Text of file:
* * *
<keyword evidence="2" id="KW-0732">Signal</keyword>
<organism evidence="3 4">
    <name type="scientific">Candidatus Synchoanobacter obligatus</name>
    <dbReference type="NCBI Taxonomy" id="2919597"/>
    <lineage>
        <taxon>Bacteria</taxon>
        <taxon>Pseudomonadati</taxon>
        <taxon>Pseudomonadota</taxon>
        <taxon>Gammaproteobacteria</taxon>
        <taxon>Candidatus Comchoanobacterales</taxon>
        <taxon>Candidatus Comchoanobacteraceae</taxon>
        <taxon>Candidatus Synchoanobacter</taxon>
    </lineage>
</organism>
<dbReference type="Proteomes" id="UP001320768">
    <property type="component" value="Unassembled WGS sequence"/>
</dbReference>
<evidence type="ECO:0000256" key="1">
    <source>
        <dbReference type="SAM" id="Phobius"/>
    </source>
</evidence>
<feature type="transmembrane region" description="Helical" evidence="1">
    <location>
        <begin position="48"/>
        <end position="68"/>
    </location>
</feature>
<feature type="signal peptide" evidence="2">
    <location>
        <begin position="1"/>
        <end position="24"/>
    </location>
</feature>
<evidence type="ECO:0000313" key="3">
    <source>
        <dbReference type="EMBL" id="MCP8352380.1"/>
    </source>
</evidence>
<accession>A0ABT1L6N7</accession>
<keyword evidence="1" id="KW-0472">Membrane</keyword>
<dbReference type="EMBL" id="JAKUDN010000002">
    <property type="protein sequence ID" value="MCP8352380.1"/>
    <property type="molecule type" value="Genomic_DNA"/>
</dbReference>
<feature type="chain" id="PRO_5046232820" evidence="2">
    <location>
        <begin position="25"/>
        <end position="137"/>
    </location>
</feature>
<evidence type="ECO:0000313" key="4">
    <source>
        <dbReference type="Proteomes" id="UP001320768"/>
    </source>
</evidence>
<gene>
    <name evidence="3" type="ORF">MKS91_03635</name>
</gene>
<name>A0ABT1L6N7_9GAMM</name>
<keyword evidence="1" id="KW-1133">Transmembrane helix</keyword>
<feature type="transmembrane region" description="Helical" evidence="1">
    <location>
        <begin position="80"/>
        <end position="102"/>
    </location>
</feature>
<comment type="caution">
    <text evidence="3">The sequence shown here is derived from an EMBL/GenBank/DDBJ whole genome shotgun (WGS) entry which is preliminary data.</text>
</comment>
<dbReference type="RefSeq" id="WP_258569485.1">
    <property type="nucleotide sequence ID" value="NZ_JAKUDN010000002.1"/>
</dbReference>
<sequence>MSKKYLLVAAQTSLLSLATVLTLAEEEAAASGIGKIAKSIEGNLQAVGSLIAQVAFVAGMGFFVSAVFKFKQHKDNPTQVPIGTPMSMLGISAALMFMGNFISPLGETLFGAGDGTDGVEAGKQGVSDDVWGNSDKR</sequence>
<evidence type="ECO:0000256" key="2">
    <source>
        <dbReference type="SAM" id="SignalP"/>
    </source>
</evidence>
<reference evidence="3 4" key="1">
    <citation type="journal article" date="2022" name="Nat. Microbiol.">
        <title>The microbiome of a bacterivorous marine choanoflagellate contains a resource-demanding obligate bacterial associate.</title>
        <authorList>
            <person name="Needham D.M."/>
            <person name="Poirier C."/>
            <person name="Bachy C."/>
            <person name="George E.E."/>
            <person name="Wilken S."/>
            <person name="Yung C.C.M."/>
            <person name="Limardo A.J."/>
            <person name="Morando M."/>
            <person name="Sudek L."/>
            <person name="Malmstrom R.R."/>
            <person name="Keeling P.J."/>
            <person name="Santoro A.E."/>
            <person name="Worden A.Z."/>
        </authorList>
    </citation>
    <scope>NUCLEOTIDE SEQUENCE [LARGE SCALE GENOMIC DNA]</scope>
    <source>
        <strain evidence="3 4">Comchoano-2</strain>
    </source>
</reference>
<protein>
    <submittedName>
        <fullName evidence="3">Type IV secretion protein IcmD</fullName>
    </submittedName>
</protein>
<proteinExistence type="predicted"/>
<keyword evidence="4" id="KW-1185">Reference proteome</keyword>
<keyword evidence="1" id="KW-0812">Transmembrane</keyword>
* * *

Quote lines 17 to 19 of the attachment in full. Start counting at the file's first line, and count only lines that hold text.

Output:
</dbReference>
<evidence type="ECO:0000256" key="1">
    <source>